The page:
Here are a few common shortcuts that every student should memorize and use.
There are plenty of time-saving strategies to make everyday tasks easier, including the work you do on your computer or laptop. Many users rely on a mouse or trackpad to perform simple functions, such as making adjustments to text or transitioning between different pages and windows. However, many of the functions that seem to require a mouse can be easily completed with a few taps on the keyboard.
You might think, “Keyboard shortcuts only save me a few seconds. That can’t possibly make a difference!” In fact, keyboard shortcuts help you maximize your productivity by allowing you to work faster and more efficiently.
Here are a few common shortcuts that every student should memorize and use:
Copy selected text or items
PC Shortcut: Ctrl + C and Ctrl + X Apple Shortcut: Cmd + C and Cmd + X
If you need to copy selected items or text, use Ctrl + C or Cmd + C. This will store the selection in your “clipboard” for later use and leave the original selection behind.
Both Ctrl + X or Cmd + X will store a copy of the selection in your clipboard, but will remove it from the page you are currently working on.
Paste selected text or items from clipboard
PC Shortcut: Ctrl + V or Shift + Insert Apple Shortcut: Cmd + V
Both of these shortcuts allow you to insert an item that is stored in your clipboard.
Undo or redo recent changes
PC Shortcut: Ctrl + Z or Ctrl + Y Apple Shortcut: Cmd + Z or Cmd + Y
Ctrl + Z or Cmd + Z will undo a recent change and can be pressed multiple times to undo several changes. Ctrl + Y or Cmd + Y will redo the undo, or any other recent edits.
Move cursor to a specific location in a document
PC Shortcut: Ctrl + Home or Ctrl + End Apple Shortcut: Cmd + up arrow or Cmd + down arrow
If you need to move your cursor to the beginning of the document, use Ctrl + Home or Cmd + up arrow. If you need to move the cursor to the end of the document, use Ctrl + End or Cmd + down arrow.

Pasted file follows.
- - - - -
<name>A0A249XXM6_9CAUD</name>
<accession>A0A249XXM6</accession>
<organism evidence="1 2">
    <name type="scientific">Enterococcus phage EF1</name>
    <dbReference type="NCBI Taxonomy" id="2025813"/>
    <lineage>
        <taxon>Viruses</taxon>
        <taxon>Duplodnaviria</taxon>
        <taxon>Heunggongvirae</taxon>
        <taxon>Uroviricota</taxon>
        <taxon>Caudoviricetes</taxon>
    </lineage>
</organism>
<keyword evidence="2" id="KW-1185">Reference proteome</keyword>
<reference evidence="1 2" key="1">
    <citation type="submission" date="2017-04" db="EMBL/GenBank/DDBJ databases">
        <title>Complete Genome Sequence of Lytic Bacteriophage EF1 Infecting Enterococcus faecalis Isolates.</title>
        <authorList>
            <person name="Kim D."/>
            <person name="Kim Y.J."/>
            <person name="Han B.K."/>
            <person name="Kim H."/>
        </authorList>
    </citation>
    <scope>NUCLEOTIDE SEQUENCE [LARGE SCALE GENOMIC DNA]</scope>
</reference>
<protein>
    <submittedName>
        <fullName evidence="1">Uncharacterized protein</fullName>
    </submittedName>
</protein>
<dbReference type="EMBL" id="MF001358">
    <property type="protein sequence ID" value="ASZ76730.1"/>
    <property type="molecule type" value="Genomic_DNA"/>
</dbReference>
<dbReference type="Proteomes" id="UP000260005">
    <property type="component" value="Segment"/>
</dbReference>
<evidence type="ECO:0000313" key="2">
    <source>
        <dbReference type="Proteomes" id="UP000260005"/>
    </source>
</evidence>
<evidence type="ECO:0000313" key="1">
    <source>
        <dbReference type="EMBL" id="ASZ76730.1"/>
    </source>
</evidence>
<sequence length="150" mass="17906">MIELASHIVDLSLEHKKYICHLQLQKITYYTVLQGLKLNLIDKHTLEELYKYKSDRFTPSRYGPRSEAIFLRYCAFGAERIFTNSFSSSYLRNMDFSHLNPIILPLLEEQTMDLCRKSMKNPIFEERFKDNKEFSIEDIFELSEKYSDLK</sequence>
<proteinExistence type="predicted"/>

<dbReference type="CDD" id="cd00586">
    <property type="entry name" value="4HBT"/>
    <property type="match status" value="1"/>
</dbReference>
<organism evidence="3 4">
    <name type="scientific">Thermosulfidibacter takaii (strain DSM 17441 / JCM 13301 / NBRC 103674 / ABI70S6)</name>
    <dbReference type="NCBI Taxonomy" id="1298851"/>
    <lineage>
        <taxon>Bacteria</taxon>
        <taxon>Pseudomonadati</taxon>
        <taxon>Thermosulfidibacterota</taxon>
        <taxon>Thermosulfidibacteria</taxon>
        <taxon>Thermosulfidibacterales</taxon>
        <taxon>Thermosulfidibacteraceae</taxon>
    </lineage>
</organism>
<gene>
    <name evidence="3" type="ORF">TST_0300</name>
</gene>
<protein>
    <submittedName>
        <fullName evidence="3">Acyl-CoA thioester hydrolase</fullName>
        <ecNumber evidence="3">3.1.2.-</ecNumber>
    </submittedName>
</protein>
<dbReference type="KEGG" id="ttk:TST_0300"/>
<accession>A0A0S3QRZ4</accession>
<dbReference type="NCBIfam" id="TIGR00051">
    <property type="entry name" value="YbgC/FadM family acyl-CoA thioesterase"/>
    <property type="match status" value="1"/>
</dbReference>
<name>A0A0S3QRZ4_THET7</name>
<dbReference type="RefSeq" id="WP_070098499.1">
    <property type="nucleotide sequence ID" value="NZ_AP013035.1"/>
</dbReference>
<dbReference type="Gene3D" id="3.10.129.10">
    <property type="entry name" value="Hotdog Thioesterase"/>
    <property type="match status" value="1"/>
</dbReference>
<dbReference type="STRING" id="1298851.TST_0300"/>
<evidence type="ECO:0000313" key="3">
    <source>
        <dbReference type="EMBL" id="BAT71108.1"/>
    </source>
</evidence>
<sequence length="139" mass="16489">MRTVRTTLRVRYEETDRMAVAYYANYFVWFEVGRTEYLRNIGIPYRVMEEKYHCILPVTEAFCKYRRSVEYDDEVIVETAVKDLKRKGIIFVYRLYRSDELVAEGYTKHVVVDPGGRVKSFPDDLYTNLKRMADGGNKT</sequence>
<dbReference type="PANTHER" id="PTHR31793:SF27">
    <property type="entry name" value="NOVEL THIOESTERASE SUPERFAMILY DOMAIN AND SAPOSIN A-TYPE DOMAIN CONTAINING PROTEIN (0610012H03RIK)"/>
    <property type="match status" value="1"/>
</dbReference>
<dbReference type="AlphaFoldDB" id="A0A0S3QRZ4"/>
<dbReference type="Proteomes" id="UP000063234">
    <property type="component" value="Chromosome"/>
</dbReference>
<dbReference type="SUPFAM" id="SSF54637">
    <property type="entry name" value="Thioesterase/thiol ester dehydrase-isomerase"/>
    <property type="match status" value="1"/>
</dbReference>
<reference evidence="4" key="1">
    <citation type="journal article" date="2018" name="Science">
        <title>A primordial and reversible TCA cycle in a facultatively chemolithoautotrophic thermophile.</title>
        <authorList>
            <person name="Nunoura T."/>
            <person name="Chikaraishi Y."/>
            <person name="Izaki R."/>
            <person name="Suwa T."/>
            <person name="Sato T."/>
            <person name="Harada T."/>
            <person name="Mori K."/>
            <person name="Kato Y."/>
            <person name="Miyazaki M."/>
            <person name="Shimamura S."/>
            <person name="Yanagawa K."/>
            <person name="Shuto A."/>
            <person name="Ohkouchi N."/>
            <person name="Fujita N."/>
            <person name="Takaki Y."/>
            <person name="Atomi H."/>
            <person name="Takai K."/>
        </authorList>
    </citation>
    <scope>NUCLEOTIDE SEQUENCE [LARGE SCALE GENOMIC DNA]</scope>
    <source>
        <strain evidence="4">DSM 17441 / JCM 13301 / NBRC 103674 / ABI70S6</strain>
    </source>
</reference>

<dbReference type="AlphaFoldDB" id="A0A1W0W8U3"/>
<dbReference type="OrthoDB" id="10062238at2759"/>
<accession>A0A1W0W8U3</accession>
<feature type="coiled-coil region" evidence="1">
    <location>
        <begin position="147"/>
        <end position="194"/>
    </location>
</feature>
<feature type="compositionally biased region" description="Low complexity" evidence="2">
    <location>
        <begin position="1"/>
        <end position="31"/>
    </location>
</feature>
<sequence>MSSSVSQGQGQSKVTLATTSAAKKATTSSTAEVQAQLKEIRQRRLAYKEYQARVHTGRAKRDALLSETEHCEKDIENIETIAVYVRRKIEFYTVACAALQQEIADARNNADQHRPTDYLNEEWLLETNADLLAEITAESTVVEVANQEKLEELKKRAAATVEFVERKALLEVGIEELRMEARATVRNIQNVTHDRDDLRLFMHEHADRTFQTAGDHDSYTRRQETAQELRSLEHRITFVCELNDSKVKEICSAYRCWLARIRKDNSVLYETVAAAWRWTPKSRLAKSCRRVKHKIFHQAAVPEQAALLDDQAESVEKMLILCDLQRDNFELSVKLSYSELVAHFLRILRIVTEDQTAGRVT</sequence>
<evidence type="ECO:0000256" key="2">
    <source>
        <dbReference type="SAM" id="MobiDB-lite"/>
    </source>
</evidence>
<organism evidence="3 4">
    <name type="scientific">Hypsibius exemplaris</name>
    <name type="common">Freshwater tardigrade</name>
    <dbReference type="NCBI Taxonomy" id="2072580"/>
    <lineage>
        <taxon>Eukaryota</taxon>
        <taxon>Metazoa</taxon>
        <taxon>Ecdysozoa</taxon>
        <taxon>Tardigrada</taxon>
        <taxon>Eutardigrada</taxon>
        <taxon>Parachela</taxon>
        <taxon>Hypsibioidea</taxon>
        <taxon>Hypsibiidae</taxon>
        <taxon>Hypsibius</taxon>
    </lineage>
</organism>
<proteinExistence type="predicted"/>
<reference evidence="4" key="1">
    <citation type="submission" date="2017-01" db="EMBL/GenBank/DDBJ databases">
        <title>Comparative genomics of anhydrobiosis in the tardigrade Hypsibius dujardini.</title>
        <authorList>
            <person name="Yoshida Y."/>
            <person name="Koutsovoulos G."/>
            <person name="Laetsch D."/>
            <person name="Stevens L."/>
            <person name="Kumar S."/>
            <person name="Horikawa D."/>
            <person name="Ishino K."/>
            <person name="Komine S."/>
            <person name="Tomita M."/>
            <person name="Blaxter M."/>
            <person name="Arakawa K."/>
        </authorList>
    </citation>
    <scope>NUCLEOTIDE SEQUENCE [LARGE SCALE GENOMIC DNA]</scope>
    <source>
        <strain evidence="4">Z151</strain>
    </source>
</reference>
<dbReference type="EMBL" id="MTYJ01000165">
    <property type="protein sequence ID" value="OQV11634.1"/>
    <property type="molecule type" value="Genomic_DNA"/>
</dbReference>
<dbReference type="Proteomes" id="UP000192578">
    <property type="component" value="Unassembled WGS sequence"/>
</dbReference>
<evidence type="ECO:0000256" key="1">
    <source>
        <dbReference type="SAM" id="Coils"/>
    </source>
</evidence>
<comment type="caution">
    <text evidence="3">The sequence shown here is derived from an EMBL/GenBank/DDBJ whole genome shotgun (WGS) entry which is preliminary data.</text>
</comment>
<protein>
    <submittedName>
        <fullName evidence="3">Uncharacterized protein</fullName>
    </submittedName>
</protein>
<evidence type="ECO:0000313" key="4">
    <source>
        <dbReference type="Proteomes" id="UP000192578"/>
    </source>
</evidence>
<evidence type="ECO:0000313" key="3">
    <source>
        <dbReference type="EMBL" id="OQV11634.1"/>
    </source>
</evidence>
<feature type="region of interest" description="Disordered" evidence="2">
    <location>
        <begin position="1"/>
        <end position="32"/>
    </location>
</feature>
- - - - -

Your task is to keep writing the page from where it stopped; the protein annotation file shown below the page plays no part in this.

Save or print a file
PC Shortcut: Ctrl + S and Ctrl +P Apple Shortcut: Cmd + S and Cmd + P
To save your work, use Ctrl + S or Cmd + S. To open a print preview, press Ctrl + P or Cmd + P.
Switch between open windows and programs
PC Shortcut: Alt + Tab Apple Shortcut: Cmd + Tab
When you have multiple programs open, you can easily switch between windows by pressing Alt + Tab or Cmd + Tab.
Search for a word or phrase
Windows Shortcut: Ctrl + F Apple Shortcut: Cmd + F
This shortcut allows you to find exactly what you’re looking for without having to manually search through pages of text. Ctrl + F (or Cmd +F for Apple users) will open up the ‘Find’ box. Type the word or phrase you want to find, and the application will automatically sort and highlight matching selections.
In addition to these common shortcuts, both Apple and Windows operating systems have unique shortcuts to improve the user experience. Here are a few bonus shortcuts you can add to your repertoire:
Take a screenshot
On an Apple computer, you can take a screenshot by selecting Cmd + Shift + 4. Drag the crosshairs of your cursor to expand your selection of your screen. Your selection will be stored as an image on your desktop.
Split your screen
If you have Windows 10, you can split your screen evenly between up to four different windows. Press Windows + Left Arrow to move a window to the left, and press Windows + Right Arrow to move a window to the right.
Open and close new tabs
Apple users can easily open a new tab in Google Chrome by pressing Cmd + t and close tabs by pressing Cmd + w.
Now that you know a few basic keyboard shortcuts, you’re ready to start putting them to use. Although it may be tempting to reach for your mouse at first, start using these keyboard shortcuts and they’ll quickly become another useful timesaving habit!
Bureau of Labor Statistics (BLS), U.S. Department of Labor, Occupational Outlook Handbook. Multiple factors, including prior experience, age, geography and degree field, affect career outcomes. Herzing does not guarantee a job, promotion, salary increase or other career growth. BLS estimates do not represent entry-level wages and/or salary.